Suddenly, he heard a thump and crash and looked out to see the pig truck coming sideways around the corner leading to the cafe. The driver had misjudged the bend and jackknifed, the rear end sliding out and nicking a tree on the other side of the road before it all came to a halt directly in front of a bunch of cheering truckers who had watched the whole shemozzle doubled up with laughter. Unfortunately, the impact had opened the side of the truck just enough for a couple of the pigs to escape and one of those pigs was the trapped porker that he had been watching a short while before.
Several truckers lunged out of the door and began running around in an attempt to round up the pigs. He watched their clumsy tries to corner them with a mounting horror. It was not that they were being consciously cruel, but their insensitivity to the pigs distress seemed to be in inverse proportion to his own. He suddenly seemed to be feeling exactly what the pigs felt and he couldn’t stand it any more.
He ran outside.
By this time one of the pigs was under control and on its way back to the truck but the other, the pig that had been trapped, the pig that had been in a blind panic for hours and hours, that pig was free and its fear was, to him, so intense he could reach out and touch it. It seemed to form words he could hear, as though the pig was talking to him, pleading for its freedom, its life.
“Don’t hurt me.. .don’t hurt me..,” this big pink creature seemed to say, over and over, over and over as he approached it, trying to sooth it, trying to calm nerves shot to pieces with terror.
Now he was talking as well.
“It’s all right. Ssssshhh...Sssshh”
The pig was now behind the cafe. It was quieter there, and a grassy slope formed the beginning of the hill the truck stop backed onto.
“It’s all right. Ssssshhh...Sssshh”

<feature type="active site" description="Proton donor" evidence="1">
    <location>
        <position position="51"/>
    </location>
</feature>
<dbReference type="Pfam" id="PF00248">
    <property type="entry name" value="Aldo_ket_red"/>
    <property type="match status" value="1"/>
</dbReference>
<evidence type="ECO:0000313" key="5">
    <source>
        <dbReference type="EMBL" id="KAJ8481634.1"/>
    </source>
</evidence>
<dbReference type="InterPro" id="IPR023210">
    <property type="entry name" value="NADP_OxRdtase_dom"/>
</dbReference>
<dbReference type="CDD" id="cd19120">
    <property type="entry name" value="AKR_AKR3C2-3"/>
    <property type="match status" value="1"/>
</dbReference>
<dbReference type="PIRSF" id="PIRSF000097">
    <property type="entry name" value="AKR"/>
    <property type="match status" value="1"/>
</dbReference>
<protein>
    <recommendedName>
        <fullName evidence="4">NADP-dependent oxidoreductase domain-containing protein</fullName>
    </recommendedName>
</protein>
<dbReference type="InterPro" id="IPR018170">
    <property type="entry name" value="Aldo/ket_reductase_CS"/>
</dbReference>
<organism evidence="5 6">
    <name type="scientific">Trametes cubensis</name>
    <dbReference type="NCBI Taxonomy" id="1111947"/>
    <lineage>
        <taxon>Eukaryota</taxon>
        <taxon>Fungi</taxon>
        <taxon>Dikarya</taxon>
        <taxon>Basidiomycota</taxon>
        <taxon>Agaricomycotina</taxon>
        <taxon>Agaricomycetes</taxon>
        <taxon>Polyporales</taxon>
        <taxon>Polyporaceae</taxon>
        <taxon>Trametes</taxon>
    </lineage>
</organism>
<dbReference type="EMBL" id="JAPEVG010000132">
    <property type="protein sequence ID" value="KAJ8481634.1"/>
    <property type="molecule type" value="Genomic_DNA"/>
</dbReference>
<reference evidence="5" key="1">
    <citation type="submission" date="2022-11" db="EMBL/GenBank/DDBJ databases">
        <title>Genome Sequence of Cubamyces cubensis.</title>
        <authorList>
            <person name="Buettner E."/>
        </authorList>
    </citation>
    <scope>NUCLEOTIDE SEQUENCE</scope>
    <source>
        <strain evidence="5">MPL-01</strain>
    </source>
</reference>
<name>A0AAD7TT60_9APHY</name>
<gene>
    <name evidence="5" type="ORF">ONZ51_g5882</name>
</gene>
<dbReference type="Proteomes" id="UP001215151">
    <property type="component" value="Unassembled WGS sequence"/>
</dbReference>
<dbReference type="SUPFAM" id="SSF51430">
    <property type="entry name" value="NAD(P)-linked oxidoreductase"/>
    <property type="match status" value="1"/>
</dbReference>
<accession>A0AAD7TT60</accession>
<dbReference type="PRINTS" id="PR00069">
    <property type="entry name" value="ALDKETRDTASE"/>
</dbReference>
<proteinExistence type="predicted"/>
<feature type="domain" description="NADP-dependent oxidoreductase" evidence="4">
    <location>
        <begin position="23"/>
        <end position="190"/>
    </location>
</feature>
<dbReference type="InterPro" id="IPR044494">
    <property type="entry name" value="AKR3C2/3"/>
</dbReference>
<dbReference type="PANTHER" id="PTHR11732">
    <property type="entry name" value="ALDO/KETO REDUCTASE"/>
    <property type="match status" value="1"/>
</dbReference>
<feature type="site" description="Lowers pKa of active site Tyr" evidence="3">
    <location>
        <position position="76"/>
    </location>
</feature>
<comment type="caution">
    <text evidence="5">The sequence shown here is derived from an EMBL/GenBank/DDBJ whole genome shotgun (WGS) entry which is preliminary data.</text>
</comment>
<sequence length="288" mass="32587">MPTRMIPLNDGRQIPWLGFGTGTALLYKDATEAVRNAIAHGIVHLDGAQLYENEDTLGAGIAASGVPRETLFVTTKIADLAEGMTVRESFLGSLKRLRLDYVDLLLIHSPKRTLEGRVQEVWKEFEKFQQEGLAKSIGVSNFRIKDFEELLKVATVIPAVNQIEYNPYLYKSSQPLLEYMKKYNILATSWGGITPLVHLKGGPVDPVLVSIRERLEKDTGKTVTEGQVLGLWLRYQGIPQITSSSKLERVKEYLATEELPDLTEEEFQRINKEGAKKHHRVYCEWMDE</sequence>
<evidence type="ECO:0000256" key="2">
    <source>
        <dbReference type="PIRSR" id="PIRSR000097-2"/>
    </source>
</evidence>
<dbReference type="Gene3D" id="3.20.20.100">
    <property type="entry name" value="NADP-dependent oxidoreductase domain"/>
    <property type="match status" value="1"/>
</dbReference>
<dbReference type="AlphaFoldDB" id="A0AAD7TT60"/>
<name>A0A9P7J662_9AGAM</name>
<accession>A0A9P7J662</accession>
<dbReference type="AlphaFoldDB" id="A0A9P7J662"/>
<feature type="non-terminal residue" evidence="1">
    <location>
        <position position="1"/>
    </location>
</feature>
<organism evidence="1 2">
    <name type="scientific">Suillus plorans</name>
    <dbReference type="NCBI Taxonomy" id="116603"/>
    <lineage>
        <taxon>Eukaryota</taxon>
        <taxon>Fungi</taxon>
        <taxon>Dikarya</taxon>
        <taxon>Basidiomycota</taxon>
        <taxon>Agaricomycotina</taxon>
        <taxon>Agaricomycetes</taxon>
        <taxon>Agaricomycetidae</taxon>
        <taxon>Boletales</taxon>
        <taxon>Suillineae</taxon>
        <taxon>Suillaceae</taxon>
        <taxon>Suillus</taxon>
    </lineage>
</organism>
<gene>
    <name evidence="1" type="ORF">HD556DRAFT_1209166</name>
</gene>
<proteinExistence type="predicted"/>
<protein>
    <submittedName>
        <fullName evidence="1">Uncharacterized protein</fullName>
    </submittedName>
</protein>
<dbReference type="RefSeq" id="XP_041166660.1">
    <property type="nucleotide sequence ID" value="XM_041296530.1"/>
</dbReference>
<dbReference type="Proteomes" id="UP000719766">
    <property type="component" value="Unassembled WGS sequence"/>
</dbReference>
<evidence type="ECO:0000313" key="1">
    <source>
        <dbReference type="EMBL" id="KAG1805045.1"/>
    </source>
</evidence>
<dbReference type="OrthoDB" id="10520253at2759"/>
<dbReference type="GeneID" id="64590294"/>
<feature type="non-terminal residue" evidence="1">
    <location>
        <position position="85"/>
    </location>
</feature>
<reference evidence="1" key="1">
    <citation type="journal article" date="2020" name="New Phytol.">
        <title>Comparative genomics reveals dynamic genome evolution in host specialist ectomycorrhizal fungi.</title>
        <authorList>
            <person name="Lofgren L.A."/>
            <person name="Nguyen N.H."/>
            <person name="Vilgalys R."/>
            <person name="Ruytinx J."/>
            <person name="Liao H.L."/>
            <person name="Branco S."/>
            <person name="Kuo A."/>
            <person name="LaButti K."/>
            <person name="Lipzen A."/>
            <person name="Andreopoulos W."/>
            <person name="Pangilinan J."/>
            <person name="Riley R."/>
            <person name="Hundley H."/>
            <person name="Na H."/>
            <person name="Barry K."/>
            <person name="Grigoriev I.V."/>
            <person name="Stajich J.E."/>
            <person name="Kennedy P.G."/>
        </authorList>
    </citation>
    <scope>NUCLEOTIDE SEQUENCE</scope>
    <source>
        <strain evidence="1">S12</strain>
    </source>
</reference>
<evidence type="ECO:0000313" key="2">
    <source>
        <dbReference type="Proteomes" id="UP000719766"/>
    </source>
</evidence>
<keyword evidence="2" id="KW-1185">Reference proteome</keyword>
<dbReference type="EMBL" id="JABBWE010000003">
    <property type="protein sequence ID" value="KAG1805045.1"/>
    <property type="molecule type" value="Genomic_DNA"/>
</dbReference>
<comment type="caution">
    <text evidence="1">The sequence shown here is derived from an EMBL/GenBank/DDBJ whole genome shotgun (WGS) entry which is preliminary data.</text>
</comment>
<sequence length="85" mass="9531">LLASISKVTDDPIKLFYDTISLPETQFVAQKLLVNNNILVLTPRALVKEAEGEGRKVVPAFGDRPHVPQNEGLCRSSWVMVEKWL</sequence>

“Don’t hurt me...don’t hurt me, please don’t hurt me”
He didn’t know why he was hearing this or speaking to a pig, but the pig was getting calmer. It had flopped to the ground and lay there shaking, tears rolling down its fat pink cheeks as he patted it on the head.
Calmer. It was like a big baby.
Calmer. It was nearly asleep.
Its grunts seemed like a gentle snoring. It had stopped shaking and was finally peaceful.
Suddenly, a loop of coarse rope was around the pig's neck. The trucker had appeared behind him.
“Got ya, ya fat bastard!” he roared as he wrenched the pig to its feet. His voice sounded like a ruined gearbox.
The pig screamed, resisted.
“Fuckin' move!” He kicked it hard in the flank.
It screamed again.
“You’re hurting, please stop hurting...”
It had started again. He could hear the pain.
“Easy mate, please don’t ...”
The trucker turned on him and gave him a look of pure contempt.
“ Mind your own fuckin business, pal!...I heard ya talkin’ to it, talkin’ to a pig. What are ya, a fuckin’ poofta or somethin’?”
“Pleeeease!!!!” The pig screamed again as he hauled it away, blood streaming from the skin under the rope as it cut into the soft, pink flesh.
The trucker looked at him.
“Anyway, it’s just a pig.”
He heard the cheers of the laughing crowd as the pig was dragged back to the truck.
He watched as it lurched into the storm.
He kept looking into the night for what seemed like hours.
“Yeah,” he said to himself finally.
”Just a pig.”